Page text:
In the Name of the Father and of the Son and of the Holy Spirit.

Dear Friends,

Some of us, I am sure, may be surprised, even startled, to note that today the Cathedral is celebrating the Festival of the Reformation. Why celebrate that? You may ask. Or, at least, I would like to ask.

Episcopalians among us may wonder “When did the Reformation become a Holy Day in the Book of Common Prayer?’ The answer, of course, is that it didn’t. Today’s festival isn’t in the current Prayer Book so admittedly what we are doing here is an ecumenical adventure if not exactly liturgically illegal.

Roman Catholics among us may ask “Why on earth celebrate the Reformation of all things? Isn’t that when Christ’s Church Militant was so tragically split? Doesn’t that violence still echo today-Ireland, for example?’ Some answers, of course, are that (1) the Catholic Church has undergone many reformations including the Catholic Reformation as directed by the Council of Trent and that (2) alas, violence has infected the life of all major Christian churches whether or not they ever have embraced any reformation at all.

Finally, the liberal Protestants among us may ask “Why make such a fuss about the dreary past anyway? Let’s get on to the issues of our time. Who needs a history lesson when we come to church? Some answers to that, of course, are that (1) the issues of our time are rooted in the past and can’t be understood if one is unaware of their source. And (2) as for thinking historically, Abraham Lincoln said it best: “We cannot escape history.” And that’s as true of religion as it is of any living reality.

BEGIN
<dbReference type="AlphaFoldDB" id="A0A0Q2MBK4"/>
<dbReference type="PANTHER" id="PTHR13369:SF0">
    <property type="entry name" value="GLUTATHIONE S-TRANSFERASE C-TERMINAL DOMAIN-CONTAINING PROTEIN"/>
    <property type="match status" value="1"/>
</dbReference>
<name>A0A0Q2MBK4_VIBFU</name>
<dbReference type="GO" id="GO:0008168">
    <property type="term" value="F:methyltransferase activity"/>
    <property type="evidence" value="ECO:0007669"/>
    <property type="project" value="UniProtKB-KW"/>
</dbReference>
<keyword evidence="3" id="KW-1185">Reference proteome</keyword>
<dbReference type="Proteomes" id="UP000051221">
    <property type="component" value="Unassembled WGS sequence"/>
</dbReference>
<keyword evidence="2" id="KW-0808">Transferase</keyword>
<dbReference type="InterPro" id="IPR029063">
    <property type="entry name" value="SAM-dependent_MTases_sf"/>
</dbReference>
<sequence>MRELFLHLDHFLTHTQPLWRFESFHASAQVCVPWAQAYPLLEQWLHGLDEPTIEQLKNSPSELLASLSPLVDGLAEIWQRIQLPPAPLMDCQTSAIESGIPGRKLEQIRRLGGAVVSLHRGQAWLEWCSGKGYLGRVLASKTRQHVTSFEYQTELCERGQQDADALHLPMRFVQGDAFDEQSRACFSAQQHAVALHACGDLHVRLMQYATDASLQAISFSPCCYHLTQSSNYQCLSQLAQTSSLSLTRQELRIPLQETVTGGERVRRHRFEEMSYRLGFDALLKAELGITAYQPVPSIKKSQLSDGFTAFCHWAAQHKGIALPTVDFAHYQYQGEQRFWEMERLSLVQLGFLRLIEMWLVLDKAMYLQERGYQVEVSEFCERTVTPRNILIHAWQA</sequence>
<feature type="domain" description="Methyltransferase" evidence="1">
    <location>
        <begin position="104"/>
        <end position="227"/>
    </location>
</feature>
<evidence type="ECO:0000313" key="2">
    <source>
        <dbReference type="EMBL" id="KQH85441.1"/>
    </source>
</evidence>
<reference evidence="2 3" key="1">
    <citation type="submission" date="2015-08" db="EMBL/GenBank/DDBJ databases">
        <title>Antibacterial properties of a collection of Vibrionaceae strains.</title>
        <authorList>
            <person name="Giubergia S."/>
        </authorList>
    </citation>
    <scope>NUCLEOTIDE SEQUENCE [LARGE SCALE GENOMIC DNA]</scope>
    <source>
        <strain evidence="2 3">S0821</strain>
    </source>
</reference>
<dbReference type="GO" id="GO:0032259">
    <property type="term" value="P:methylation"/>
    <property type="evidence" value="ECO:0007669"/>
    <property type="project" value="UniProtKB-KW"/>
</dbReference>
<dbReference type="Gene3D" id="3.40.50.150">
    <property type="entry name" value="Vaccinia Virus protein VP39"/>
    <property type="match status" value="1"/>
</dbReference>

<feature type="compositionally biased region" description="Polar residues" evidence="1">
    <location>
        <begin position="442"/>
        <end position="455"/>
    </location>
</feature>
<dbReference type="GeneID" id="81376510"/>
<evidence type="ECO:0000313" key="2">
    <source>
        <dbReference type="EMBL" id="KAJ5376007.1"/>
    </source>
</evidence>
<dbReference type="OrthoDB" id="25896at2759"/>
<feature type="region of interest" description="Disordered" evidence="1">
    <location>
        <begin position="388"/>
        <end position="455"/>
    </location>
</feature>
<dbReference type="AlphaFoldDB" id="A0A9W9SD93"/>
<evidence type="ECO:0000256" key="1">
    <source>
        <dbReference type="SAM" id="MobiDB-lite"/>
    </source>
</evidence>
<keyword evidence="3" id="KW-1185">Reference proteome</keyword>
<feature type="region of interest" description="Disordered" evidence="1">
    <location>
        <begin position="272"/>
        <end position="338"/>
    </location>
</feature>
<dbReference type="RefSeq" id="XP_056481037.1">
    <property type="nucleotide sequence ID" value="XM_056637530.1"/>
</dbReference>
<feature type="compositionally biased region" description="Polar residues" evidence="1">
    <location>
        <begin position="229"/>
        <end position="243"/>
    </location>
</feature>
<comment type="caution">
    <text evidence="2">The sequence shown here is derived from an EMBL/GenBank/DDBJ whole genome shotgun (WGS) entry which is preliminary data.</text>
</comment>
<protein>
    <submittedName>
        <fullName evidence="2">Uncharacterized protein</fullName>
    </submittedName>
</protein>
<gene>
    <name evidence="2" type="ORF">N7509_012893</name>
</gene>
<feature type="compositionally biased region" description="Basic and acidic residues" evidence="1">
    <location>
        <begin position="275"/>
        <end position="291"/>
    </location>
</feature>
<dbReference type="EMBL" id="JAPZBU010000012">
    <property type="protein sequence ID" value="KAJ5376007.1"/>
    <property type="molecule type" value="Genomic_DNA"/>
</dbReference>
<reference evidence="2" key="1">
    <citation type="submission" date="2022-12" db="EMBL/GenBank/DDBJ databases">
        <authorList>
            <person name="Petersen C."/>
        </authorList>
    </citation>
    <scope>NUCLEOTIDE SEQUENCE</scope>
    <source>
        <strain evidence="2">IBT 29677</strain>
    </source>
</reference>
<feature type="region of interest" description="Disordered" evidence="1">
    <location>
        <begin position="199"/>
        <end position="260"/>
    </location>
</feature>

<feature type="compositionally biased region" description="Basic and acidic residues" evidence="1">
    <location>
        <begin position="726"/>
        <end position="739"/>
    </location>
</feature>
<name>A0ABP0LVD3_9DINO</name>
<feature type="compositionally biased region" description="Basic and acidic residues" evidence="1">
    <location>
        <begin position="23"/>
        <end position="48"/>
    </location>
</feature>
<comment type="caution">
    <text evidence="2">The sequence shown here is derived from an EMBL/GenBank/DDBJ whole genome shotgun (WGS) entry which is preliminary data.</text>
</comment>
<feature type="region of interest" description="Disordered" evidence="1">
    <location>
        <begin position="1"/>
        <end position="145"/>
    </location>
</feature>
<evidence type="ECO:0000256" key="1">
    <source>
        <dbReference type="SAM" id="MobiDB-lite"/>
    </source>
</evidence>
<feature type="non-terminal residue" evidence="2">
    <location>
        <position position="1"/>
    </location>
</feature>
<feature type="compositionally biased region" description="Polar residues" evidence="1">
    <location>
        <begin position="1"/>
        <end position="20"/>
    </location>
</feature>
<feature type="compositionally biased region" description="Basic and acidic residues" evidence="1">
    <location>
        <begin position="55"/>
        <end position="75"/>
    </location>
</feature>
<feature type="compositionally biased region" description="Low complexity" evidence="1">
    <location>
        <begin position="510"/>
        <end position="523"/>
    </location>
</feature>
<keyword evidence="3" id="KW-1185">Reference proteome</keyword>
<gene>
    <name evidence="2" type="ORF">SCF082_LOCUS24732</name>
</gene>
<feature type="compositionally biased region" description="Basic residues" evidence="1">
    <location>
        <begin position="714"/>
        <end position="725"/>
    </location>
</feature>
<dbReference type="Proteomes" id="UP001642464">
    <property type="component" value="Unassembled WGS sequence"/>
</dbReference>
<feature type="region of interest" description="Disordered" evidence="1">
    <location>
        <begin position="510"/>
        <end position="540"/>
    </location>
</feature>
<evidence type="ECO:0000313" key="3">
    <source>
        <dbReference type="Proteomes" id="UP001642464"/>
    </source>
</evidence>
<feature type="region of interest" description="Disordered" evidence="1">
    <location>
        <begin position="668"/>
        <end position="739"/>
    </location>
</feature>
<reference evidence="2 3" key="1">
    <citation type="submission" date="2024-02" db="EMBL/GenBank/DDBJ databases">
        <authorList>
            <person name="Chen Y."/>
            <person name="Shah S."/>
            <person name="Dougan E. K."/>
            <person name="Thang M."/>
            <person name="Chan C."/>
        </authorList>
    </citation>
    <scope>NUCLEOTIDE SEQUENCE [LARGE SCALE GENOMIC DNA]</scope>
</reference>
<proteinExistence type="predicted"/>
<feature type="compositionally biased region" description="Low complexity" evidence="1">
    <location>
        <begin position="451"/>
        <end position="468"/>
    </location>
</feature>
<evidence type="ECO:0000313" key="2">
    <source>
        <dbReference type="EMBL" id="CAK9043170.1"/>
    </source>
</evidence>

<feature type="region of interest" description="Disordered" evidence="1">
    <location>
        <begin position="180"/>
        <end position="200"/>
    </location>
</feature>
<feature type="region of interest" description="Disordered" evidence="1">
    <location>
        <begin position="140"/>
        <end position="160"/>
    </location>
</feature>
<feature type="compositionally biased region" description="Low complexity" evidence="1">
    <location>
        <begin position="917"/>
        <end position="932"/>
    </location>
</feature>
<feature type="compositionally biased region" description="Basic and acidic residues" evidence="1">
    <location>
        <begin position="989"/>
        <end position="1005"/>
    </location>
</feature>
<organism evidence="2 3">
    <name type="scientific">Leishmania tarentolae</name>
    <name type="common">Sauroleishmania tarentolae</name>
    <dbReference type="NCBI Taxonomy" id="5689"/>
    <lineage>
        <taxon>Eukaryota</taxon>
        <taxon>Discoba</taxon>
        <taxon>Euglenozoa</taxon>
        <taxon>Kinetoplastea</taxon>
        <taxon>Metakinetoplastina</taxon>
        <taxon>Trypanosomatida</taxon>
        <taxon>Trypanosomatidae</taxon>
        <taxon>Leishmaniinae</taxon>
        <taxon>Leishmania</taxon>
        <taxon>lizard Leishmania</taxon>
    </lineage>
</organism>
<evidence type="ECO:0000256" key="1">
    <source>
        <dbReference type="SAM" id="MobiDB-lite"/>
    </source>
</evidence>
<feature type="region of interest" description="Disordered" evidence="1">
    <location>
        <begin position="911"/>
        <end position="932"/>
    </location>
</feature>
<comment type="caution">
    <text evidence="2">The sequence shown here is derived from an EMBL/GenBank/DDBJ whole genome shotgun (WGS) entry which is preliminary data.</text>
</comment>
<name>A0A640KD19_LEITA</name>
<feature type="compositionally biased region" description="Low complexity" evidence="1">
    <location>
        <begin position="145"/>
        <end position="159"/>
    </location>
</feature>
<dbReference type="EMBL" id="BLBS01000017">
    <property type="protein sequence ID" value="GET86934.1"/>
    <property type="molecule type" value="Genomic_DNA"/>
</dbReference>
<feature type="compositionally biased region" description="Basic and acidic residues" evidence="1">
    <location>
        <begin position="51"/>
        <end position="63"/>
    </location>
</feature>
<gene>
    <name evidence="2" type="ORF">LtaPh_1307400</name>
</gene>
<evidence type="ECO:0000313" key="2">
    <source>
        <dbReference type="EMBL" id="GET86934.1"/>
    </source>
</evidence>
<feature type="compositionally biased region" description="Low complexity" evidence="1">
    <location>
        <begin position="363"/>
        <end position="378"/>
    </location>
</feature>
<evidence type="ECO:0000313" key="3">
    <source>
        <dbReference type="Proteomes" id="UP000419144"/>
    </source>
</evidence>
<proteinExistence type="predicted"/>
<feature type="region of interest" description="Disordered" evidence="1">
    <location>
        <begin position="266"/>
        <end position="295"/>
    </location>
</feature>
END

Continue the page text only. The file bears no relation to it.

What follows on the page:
Whether any of these answers carry any weight, you’ll have to decide for yourself. But I think that however you react to this uncertainty about the significance of “reformation,” we probably do actually agree on what is basic here. “Reformation” is an old Latin word that means primarily, and most importantly, “to change for the better!’ It’s pretty hard to object to that. The Festival of the Reformation is not an antiquarian preoccupation, it is a celebration of the central fact of the gospel: namely that we, you and 1, and the whole holy Church, can be changed, changed that is, for the better. That’s a breathtaking promise. That’s a rejuvenating hope. It turns out, perhaps to our surprise, that we are not incorrigible after all!

That promise has been around for a long time. You may recall, for example that the fifth book in the Hebrew Bible, Deuteronomy, is a rigorous and inspiring call to—reformation—in the Jerusalem temple during the time of King Josiah back in 621 BC. And, as you may know, there is a growing consensus among scholars of all traditions that the ministries of Jesus of Nazareth, and Paul of Tarsus, are related efforts at—reform -within the dominant rabbinic Judaism of the first century. AD